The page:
Against a backdrop of the continuing pandemic, global supply chain issues, plus significant concerns over rising energy prices and inflation, Chancellor Rishi Sunak has delivered his third UK Budget announcement. Here we’ve summarised the key points which may have an impact on you and your finances.

No change to income tax rates

The Government has again stood by its election promise not to raise income tax rates. But with the thresholds for basic-rate and higher-rate taxpayers in England and Wales staying at £12,570 and £50,270 respectively until 2026, there’s no opportunity to benefit from incremental increases in line with inflation.

Plus, given that we’re currently in a period of rising inflation, in real terms the value of many people’s income may fall.

The Chancellor did announce one major tax cut. The taper rate on universal credit will be reduced from 63 to 55%, a higher level than expected. This benefits individuals who are working while in receipt of universal credit as they get to keep more of the credit.

If you live in Scotland, bands and rates of tax are different. You can find out more about these here.

Temporary National Insurance rises confirmed

In September, the Government announced that from April 2022 National Insurance will rise by 1.25% for employees, employers and the self-employed. This is a temporary move for a year. National Insurance rates will return to their current levels in April 2023 when a separate Health and Social Care Levy is introduced.Lifetime allowance freeze re-confirmed

This is the total amount of pension savings that you can build up across all pension schemes before additional tax charges apply and it will stay at £1,073,100.

Although a pension pot of this size may seem like a significant sum of money, it generally has to last throughout retirement. And while the freeze may only affect a relatively small number of taxpayers, each year that the allowance fails to keep pace with inflation is a step closer to lifetime allowance charges affecting ordinary pension savers.

State Pension to increase

The 2022/23 tax year will see the State Pension rise by 3.1%. This means payments for someone eligible for a full State Pension will increase to £185.15 a week – an annual increase of £288.60. Those who get the older basic State Pension will see it increase to £141.85 a week – an annual increase of £221.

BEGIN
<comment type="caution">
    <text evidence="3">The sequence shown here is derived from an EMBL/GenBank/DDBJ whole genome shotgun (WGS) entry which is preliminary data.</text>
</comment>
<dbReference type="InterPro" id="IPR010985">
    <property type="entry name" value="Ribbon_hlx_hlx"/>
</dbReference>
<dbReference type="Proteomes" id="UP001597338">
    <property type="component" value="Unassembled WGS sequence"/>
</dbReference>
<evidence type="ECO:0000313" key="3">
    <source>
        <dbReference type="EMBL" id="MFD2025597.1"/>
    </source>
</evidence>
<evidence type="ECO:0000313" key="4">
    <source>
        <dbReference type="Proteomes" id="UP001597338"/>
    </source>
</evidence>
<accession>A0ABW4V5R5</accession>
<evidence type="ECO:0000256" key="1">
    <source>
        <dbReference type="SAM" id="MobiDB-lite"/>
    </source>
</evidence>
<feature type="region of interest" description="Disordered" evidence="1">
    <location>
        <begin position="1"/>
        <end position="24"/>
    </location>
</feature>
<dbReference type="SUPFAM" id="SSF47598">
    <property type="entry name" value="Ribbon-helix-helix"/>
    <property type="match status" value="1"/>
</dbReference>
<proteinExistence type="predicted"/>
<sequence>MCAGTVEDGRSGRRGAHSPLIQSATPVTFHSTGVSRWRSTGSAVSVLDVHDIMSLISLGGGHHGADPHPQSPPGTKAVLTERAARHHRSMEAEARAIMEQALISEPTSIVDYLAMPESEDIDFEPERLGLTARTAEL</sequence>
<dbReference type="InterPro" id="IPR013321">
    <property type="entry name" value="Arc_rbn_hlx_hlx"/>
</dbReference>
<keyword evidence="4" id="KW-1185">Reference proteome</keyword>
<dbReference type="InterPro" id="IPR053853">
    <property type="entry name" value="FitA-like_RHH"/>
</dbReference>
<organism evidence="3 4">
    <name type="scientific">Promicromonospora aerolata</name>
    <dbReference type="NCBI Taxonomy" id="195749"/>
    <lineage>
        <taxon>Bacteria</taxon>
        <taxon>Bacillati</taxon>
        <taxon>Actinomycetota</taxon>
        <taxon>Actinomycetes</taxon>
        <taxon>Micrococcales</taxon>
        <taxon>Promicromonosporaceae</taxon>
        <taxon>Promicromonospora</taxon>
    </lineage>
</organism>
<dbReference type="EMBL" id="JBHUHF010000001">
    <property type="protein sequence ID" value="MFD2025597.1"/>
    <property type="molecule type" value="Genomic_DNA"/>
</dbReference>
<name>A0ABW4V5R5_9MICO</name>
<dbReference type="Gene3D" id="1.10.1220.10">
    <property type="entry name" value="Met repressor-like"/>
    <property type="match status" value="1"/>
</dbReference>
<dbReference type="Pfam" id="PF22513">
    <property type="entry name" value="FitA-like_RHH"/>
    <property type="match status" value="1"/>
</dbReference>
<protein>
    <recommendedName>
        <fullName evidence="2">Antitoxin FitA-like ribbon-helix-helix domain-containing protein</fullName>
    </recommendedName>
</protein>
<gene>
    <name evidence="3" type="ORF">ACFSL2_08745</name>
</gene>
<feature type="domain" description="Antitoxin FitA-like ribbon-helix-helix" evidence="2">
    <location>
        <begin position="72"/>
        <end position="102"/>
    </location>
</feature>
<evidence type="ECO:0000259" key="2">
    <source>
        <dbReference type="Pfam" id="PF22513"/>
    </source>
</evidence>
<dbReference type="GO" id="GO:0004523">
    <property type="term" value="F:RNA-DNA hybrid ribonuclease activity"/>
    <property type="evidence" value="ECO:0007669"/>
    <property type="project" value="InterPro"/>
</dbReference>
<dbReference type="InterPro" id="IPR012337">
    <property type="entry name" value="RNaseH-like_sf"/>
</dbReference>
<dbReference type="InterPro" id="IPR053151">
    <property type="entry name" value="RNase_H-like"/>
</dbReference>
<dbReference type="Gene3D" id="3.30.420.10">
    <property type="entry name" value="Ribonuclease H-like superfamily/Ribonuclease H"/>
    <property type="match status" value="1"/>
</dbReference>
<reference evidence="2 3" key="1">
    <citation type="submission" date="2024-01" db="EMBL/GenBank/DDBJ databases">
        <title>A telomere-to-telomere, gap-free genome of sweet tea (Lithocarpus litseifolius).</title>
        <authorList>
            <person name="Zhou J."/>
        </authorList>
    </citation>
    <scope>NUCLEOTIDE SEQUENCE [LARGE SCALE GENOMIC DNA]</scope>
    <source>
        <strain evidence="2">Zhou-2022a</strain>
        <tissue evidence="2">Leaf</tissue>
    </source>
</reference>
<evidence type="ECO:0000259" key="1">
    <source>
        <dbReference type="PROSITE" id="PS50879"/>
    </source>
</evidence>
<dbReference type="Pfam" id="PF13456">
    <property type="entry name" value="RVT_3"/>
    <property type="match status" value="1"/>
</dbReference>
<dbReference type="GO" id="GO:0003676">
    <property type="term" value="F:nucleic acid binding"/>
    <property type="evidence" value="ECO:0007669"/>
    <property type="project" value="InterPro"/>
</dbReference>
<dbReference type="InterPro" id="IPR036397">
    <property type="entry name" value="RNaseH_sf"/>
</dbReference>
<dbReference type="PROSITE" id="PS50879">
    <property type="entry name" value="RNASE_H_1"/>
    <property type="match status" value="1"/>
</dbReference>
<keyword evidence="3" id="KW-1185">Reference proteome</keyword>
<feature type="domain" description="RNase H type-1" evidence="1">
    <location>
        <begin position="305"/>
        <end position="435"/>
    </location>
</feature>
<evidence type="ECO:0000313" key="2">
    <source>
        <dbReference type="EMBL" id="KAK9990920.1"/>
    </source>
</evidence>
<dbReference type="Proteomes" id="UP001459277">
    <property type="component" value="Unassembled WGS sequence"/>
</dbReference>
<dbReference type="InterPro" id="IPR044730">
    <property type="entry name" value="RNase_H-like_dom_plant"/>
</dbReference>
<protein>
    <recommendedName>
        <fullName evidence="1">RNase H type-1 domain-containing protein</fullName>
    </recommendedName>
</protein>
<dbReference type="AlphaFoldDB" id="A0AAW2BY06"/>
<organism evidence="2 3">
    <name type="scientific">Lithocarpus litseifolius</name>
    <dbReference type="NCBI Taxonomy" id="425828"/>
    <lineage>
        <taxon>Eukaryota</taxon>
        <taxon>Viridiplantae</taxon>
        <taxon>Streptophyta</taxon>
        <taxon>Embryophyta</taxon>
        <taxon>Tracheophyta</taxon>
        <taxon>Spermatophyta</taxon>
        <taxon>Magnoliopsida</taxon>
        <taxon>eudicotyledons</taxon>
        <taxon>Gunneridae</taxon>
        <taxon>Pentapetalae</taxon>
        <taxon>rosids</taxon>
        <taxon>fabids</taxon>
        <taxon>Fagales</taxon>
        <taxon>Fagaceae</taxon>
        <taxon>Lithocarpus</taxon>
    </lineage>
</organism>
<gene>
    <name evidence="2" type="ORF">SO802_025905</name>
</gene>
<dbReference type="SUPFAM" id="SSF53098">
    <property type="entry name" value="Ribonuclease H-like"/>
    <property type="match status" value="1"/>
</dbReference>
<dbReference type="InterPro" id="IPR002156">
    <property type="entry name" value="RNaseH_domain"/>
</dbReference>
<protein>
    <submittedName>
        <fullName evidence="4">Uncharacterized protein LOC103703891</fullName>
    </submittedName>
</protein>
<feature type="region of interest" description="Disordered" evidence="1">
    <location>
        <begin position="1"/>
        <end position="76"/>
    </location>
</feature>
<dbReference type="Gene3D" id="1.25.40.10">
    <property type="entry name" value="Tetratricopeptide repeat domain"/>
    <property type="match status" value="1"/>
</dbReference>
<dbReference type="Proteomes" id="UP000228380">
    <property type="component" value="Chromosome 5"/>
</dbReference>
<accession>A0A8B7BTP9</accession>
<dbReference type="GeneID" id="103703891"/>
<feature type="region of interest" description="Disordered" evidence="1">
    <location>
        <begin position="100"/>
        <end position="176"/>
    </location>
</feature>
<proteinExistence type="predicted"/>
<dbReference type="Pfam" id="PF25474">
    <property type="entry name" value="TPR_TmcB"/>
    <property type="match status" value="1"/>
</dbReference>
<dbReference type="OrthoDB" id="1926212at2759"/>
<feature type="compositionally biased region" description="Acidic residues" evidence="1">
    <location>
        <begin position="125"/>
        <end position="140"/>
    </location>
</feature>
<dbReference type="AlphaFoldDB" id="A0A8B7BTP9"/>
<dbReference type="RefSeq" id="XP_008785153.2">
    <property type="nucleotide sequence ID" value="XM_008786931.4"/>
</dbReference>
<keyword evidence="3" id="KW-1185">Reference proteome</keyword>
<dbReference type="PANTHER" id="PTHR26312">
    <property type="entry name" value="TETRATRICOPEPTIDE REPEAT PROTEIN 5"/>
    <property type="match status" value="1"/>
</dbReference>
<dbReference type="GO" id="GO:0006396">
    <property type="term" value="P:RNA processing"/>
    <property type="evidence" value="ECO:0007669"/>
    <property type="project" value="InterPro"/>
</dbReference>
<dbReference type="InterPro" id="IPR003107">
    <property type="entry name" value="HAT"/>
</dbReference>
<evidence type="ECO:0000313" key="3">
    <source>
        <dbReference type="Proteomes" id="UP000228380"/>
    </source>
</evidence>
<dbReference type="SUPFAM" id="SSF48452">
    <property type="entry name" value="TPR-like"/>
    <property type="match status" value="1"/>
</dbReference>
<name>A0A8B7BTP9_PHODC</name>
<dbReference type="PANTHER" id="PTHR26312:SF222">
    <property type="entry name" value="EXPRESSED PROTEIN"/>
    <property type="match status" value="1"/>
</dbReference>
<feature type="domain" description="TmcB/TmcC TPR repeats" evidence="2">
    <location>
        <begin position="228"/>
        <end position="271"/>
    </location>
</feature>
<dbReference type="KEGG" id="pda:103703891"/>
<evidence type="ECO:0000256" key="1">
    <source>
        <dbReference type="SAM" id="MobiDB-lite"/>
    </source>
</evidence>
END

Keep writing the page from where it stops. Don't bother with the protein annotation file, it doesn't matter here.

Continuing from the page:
Remember that the current State Pension age is 66, rising to 67 in 2028 .

Some allowances remain unchanged

The yearly ISA (Individual Savings Account) allowance remains unchanged at £20,000. This can go into either a cash or stocks & shares ISA, or a combination of them.

The annual capital gains tax allowance and rates, and the inheritance tax rate and nil rate bands all remain the same.

Some lower-paid set to benefit from pension rebates

Some of those earning less than the personal allowance and paying into a pension were losing out on a valuable tax benefit just because of the type of pension scheme their employer had set up for them. To resolve this, from April 2024, the Government will introduce a system to make payments, equal to the amount of tax benefit lost, directly to low-earning individuals affected by this. However, it isn’t automatic so those affected will need to apply for the payment.

Business rates cut

The Chancellor announced that, in a bid to make business rates fairer, business rates will be re-evaluated every three years. In addition, a new investment relief will mean businesses will be able to make property improvements and pay no extra rates for 2023.

The Chancellor added that the measures, in total, will cut business rates by £7bn and that there’d be ‘key reforms to ease burdens’ of the tax - but that getting rid of the system would be irresponsible since it raises £25bn a year.

The planned increase in the multiplier will also be cancelled . This means a tax cut for business worth £4.6bn over the next five years.

In addition, the increase in corporation tax from 19% to 25% from April 2023 for businesses with profits over £250,000 is re-confirmed.

Planned rise in fuel duty cancelled

As predicted, the Chancellor said that the planned rise in fuel duty will be cancelled, saving £8bn - fuel duty has been frozen for the 12th year in a row. The average car driver will save a total of £1,900.

Changes made to alcohol duty

Somewhat unexpectedly, the Chancellor announced a consultation on simplifying the alcohol duty rules with a move to rates linked to the level of alcohol content. Popular drinks such as prosecco and fruit ciders in particular are set to benefit.

The information in this article should not be regarded as financial advice. Information is based on our understanding in October 2021. Laws and tax rules may change in the future, and depend on individual circumstances. The value of investments can go down as well as up, and could be worth less than was paid in